A good question

“Why do people sin, grandma?”

It was not my grandma. I was not asking the question. Rather the questioner was a child of seven, I think; perhaps six. She was not being catechized. Rather, it was a deep philosophical question, I was overhearing on a Toronto trolley. Grandma paused, looked bored, then gave a passable answer:

“Because it is possible, dear.”

This was a good start for a slightly older, more annoying child; and it came too quickly. As it was not my child, or my grandmother, I hesitated to intrude with an alternative, imperfect answer. My thought was: Hasn’t this little girl been told the Story of Genesis?

Yet, as so often, the facetious answer had some merit. It assumed an essentially Christian “worldview,” or Judaeo-Christian if you will. But unacknowledged. Like grandma, many of us still have it today, without knowing we still have it, or admitting it to ourselves. We take it invisibly for granted, as left from right, up from down, &c. We might reject specific Christian assertions, one by one, and the overall structure may be in ruin; but like an archaeological site, it is still there — being converted gradually into a parking lot.

Gentle reader may think I am exaggerating, but I ride the trolley almost every day. I overhear things, whether I wish to or not. I began this Idlepost with words overheard. Usually it is half of a conversation with a “smartphone”; often expletives are plentiful; sometimes I overhear the commission of a crime, such as a drug deal. But sometimes one overhears a child, asking a deep philosophical question, “triggered” by the acquisition of a new word. She will or won’t be treated as a nuisance.

I have also heard confessions, made casually into the phone. They might even be the sort that should be taken to a priest, and would be if the penitent were a “practising” Catholic. But more often they are instead exhibitions, put into a vaguely confessional form. The speaker is advertising his sin, showing no remorse, and piling on, by expressing his intention to do it again.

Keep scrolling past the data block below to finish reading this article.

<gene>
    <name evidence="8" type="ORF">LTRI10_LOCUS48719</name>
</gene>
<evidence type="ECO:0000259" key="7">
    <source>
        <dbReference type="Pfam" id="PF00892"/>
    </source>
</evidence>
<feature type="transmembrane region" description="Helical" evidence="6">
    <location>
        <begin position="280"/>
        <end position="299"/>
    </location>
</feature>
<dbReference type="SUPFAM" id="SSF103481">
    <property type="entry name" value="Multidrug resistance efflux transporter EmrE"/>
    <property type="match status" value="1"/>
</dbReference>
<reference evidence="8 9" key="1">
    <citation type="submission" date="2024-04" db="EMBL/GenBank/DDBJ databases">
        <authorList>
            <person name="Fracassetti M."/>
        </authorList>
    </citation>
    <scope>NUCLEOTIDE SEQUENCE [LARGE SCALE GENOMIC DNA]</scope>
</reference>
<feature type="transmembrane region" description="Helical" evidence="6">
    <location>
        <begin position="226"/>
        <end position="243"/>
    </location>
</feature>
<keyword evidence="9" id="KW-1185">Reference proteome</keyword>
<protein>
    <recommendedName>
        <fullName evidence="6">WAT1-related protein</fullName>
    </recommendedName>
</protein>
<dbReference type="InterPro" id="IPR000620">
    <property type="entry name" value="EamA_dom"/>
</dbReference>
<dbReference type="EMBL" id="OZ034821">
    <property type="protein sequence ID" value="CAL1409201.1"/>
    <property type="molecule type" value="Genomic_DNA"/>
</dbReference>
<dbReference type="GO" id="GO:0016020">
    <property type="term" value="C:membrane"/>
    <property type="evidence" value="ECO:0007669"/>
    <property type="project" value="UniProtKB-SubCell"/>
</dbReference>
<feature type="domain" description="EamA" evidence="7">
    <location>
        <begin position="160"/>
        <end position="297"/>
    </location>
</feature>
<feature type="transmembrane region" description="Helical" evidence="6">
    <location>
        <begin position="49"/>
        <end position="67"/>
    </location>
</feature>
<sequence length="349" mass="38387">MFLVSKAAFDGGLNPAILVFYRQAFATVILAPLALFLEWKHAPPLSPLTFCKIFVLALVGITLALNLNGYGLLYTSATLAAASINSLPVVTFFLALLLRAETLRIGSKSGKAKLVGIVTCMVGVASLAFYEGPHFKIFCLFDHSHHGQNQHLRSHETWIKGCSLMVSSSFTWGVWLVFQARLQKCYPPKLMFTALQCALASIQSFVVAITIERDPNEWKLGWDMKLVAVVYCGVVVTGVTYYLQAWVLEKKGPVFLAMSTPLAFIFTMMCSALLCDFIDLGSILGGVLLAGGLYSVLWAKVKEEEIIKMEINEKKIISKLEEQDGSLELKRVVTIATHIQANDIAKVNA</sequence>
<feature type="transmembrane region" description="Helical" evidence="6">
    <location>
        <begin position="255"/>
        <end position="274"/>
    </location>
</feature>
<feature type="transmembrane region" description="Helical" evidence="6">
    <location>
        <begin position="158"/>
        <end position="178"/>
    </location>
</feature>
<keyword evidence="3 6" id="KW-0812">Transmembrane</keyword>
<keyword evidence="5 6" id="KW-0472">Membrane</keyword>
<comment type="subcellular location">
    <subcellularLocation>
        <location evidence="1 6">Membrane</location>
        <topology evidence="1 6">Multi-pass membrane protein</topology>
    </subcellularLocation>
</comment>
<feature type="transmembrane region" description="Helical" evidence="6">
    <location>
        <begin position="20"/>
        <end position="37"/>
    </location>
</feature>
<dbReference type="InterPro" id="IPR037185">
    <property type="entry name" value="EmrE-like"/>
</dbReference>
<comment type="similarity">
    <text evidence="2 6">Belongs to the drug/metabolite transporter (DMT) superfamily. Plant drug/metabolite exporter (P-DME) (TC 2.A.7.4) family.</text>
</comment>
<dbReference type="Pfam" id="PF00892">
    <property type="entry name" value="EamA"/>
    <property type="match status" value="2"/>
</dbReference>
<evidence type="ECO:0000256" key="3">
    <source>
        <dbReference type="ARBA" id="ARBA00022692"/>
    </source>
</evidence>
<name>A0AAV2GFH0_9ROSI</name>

This is beyond joking, as a gory traffic accident is beyond joking, just after it occurs. We may not have a well-developed moral sense (in our society today), but we are oversensitive to icky. Or so one might guess from facial expressions. Abortion, for instance, might be called “a woman’s right,” but a photograph of baby parts will surely be denounced.

What impressed me with the little girl was her use of a new word, “sin.” Where did she get this? I wouldn’t think in school. It is not a category in modern thought, and it reeks of religion. This is assumed to be a recent phenomenon, yet even half a century ago I was being taught by self-appointed moral guardians that our real problem was not sin, but guilt. According to hippie philosophy, consciousness of sin was neurotic, and ought to be suppressed. The kids were doing their best to suppress it.

Notwithstanding, the category of “evil” survived. The view of what was good and what evil was being rotated, but on the same old wheel.

The grandmother, mentioned above, was of my own generation: one of us late Boomers. There was a Generation X in there somewhere, then Millennials, now something else is coming along. As I recall, each generation has slighted the one before, for fairly good reasons and with a soup├žon of justice. For all of these generations are defective, and have been, going back to our common Ancestor. The only easy progress is in ignorance. All steeped in sin, and still steeping.

Because, so long as we breathe, it is possible.

Yet there are other possibilities. The challenge with this “new generation” is to explain, first, how we came to be in prison, but next, how to break out.